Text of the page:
As everybody knows, utility coordination is essential in the success of most state and local highway construction projects. You didn’t know that? OK, so not everybody knows that, and I guess that’s where I come in! Underground utility infrastructure is often the biggest unknown on a highway construction project. In fact, unmapped or incorrectly located utilities can significantly delay a project schedule and produce major construction cost overruns.
Almost every highway construction project includes the accommodation and relocation of utilities, since utilities are often found within or adjacent to the highway right-of-way. I have spent more than 20 years in the utility design realm, working on more than 200 roadway projects. In that time, I have learned the importance of looking ahead before scheduled work begins to identify construction issues and other potential conflicts associated with existing utilities.
In this post, I take a look at the utility coordination services our Transportation group offers to our clients in an attempt to minimize delays and avoid unforeseen costs.
16-inch, high-pressure natural gas line relocation/coordination with existing utilities, Alcoa Highway, Knoxville, Tennessee.
Utility Coordination: Planning Around What’s Beneath the Ground
As early as the preliminary planning stage of a project, it is important for roadway engineers to research and anticipate potential conflicts with existing utilities during construction. Unfortunately, underground utilities are often overlooked and are typically the most expensive.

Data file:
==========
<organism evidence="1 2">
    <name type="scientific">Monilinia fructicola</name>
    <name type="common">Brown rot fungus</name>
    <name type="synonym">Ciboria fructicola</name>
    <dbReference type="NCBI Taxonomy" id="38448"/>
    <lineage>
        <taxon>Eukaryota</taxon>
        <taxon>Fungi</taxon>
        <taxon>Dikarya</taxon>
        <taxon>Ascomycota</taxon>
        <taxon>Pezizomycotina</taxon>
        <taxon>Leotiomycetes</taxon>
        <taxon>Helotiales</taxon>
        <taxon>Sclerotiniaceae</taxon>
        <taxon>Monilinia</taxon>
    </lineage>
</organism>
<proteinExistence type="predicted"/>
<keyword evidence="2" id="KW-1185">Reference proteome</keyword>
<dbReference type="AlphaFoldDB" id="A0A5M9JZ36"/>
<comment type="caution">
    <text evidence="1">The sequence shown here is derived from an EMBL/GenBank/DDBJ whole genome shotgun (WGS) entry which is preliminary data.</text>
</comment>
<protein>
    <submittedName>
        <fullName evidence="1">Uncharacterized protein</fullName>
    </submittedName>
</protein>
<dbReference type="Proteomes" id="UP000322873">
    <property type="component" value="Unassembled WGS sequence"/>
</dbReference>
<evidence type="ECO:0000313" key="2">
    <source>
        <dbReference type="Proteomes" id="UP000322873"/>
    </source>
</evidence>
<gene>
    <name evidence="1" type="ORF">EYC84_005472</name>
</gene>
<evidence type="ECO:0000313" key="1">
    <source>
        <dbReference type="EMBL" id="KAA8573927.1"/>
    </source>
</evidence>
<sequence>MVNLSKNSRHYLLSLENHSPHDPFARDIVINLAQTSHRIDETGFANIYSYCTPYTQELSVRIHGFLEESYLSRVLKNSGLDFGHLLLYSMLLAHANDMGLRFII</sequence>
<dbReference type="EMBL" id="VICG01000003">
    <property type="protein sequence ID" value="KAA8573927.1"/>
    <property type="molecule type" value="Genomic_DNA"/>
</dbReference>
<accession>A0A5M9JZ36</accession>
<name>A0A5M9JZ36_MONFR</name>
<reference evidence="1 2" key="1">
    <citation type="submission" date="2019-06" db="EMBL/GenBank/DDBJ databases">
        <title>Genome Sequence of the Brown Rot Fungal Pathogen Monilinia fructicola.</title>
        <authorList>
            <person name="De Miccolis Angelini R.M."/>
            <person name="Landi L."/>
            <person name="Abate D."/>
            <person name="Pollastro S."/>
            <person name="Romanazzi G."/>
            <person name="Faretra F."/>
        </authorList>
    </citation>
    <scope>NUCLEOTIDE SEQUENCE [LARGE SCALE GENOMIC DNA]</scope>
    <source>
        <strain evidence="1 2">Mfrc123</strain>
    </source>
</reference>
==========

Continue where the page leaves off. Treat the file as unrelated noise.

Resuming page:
In addition to accommodating your basic water and sewer lines, a roadway could be a corridor for a major natural gas line, a critical duct bank full of telecommunication infrastructure, or possibly underground electric distribution. Not only is it necessary to understand what might need to be relocated, it is also critical that someone familiar with the construction requirements of all the potential utilities is involved in sequencing and coordinating any potential relocations of those facilities.
At Gresham Smith, we offer two different types of utility coordination services, one of which is provided during the design phase of roadway projects. During this pre-construction phase, we work closely with utility owners and local government agencies by assisting with the review of design drawings—submitted by either the utility companies themselves or their consultants—as well as construction estimates submitted for any work that is proposed to be done. Having these relationships in place allows us to address any potential utility issues during the design of a project.
Relocation of utilities on Walnut Grove Road, Memphis, Tennessee.
The Walnut Grove Road project we performed as part of our statewide utility relocation on-call contract is a good example of this “during design” coordination. This busy stretch of road not only moves a lot of people, but also accommodates numerous services such as telephone, gas, electric and Coaxial CATV lines, as well as both water and sewer mains.
Coordination of seven separate utilities was necessary to make sure only minimal delays were experienced by local end-users, including a large hospital, physicians’ offices, Christian Brothers campus and even the FBI. We achieved this by anticipating potential issues and working with the utilities, along with the City of Memphis, to devise solutions that made the utility relocation process both efficient and cost-effective.
Coordination During Construction
The other utility coordination service Gresham Smith offers is providing coordination services with utility companies during the construction of a roadway project—especially at the start of construction, where unknown conflicts are likely to occur in the field. Having site information gleaned from our extensive surveys and site research conducted at the outset of a project gives project designers and engineers a longer lead time to develop a solution that keeps a roadway project both on time and on budget.